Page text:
The Hunchback of Notre Dame. The Next Corner. The Unholy Three. The Phantom of the Opera. The Road to Mandalay. Tell It to the Marines.

London After Midnight. The Big City. While the City Sleeps. West of Zanzibar. Where East is East.

Lon Chaney Lon Chaney's extraordinary early life Video

\ Working title was Mansion of Despair [81]. Treasure Island. Shot on volatile silver nitrate Lon Chaneymany Spiele Streamen of the silent era, including the bulk of Lon Chaney's outputhave been lost to the ravages Uci Kinowelt Paderborn Paderborn time. Download as PDF Printable version. Only the first two reels of the picture survive at the Library of Congress [71]. Add links. Skal explains in his book The Monster Show: A Cultural History of Horror that a popular myth of the era proposed that Chaney used his natural appearance as a disguise. The end. October Fierce Deutsch, [2]. Films directed by Rupert Julian. Lon Chaney Abb. –3 Maskierungskünstler Lon Chaney, Sr. in The Hunchback of Notre Dame (; links), London After Midnight (; Mitte) und ganz ohne Maske. Der US-amerikanische Schauspieler Lon Chaney senior starbam August in Los Angeles. Der am 1. April in Colorado Springs. Horror-Stummfilmikone Lon Chaney war Sohn taubstummer Eltern: Schon als Kind perfektioniert er also Pantomime, berühmt wurde er für seine Meisterschaft. Lon Chaney ist ein amerikanischer Schauspieler, Make-Up. Entdecke seine Biographie, Details seiner 71 Karriere-Jahre und alle News. lon chaney junior.

Lon Chaney From the hands of the Chaney family, to yours. Video

Lon Chaney Jr Documentary

During the next 10 years Chaney earned a reputation as one of the finest character actors in films. Chaney often endured physical pain in order to achieve the appearance he desired for a role.

For example, he bound his legs into a tight harness—resulting in broken blood vessels—for his portrayal of Blizzard, a legless criminal mastermind, in The Penalty In one of his most famous films, The Hunchback of Notre Dame , Chaney wore a pound hump on his back, a fleshy covering over one eye, and prosthetics that grossly exaggerated his cheekbones, nose, and lips.

Chaney, along with other silent-screen legends such as Charlie Chaplin , believed that sound films would destroy the art of pantomime, and he resisted talking roles until agreeing to reprise his role in The Unholy Three , made as a silent with Browning in , as a talkie in Playing multiple roles and using five distinct character voices in the film, Chaney demonstrated that he was well suited to talkies.

Print Cite. Facebook Twitter. Give Feedback External Websites. Pillow of Death was the last Inner Sanctum. The Daltons Ride Again was a Western.

Despite being typecast as the Wolf Man, the 6-foot 2-inch, pound actor managed to carve out a secondary niche as a supporting actor and villain.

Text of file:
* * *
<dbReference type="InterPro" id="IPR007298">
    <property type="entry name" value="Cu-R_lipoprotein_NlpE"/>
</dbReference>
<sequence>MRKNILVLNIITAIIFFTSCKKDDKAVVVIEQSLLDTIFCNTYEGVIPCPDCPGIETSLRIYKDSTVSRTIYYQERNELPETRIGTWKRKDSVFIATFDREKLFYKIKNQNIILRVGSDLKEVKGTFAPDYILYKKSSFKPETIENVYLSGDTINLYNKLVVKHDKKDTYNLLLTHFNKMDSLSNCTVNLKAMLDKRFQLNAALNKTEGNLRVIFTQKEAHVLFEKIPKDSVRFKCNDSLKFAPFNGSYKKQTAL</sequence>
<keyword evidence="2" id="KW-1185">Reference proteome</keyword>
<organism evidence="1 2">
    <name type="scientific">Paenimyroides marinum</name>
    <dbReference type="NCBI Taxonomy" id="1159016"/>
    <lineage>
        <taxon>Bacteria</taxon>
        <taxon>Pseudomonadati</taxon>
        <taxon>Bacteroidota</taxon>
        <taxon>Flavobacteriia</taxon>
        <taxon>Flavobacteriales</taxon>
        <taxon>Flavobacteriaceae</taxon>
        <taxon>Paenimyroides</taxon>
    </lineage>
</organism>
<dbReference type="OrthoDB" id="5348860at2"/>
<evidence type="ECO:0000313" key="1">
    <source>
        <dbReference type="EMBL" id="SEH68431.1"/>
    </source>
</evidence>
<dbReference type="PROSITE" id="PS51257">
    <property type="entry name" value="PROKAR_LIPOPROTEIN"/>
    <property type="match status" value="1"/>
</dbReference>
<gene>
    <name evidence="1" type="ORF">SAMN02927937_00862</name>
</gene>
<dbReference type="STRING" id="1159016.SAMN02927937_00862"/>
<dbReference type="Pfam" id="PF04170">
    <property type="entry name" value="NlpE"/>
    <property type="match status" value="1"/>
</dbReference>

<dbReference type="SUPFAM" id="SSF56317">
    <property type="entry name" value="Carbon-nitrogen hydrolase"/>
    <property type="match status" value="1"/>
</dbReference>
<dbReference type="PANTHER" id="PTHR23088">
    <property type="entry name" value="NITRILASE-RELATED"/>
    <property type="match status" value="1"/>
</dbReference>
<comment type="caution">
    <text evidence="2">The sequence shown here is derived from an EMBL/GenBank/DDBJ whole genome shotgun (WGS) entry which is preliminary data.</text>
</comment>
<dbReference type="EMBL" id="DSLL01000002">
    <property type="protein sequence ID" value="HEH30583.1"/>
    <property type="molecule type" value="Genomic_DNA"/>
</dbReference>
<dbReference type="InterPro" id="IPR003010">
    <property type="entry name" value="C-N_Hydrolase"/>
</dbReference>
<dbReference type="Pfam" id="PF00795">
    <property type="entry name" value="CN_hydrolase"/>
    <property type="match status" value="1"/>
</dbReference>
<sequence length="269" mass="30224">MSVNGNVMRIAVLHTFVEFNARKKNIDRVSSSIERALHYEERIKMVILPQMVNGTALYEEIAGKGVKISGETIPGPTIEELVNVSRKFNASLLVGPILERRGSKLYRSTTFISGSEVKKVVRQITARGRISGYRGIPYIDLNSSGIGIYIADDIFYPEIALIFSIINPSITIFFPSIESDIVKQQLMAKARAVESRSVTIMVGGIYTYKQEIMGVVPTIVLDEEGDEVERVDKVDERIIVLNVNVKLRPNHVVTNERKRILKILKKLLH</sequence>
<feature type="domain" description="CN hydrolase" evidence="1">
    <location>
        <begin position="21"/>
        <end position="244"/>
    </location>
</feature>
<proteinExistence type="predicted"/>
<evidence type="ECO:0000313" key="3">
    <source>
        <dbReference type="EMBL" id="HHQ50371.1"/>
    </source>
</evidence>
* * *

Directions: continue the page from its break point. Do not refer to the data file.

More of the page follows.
He reprised his Wolf Man role to great effect in Abbott and Costello Meet Frankenstein but it did not cause a notable boost to his career.

In April Chaney went to hospital after taking an overdose of sleeping pills. Kramer told the press at the time that whenever a script came in with a role too difficult for most actors in Hollywood, he called Chaney.

One of his best known roles was a live television version [ unreliable source? He became quite popular with baby boomers after Universal released its back catalog of horror films to television in Shock Theater and Famous Monsters of Filmland magazine regularly focused on his films.

The series ended after 39 episodes. Universal released their film biography of his father, Man of a Thousand Faces , featuring a semi-fictionalized version of Creighton's life story from his birth up until his father's death.

Roger Smith was cast as Creighton as a young adult. He appeared in an episode of the western series Tombstone Territory titled "The Black Marshal from Deadwood " , and appeared in numerous western series such as Rawhide.

He also hosted the episode television anthology series 13 Demon Street in , which was created by Curt Siodmak. He had one of his best later roles in Spider Baby , made in but not released until There was also horror, such as Dr.

His bread-and-butter work during this decade was television — where he made guest appearances on everything from Wagon Train to The Monkees — and in a string of supporting roles in low-budget Westerns produced by A.

Lyles for Paramount. In , Chaney gained a chance to briefly play Quasimodo in a simulacrum of his father's make-up, as well as return to his roles of the Mummy and the Wolf Man on the television series Route 66 with friends Boris Karloff and Peter Lorre.

During this era, he starred in Jack Hill 's Spider Baby filmed , released , for which he also sang the title song.

In later years, he suffered from throat cancer and chronic heart disease among other ailments after decades of heavy drinking and smoking.

In his final horror film, Dracula vs. Frankenstein , directed by Al Adamson , he played Groton, Dr. Frankenstein 's mute henchman. He filmed his part in the spring of , and shortly thereafter performed his final film role, also for Adamson in in The Female Bunch.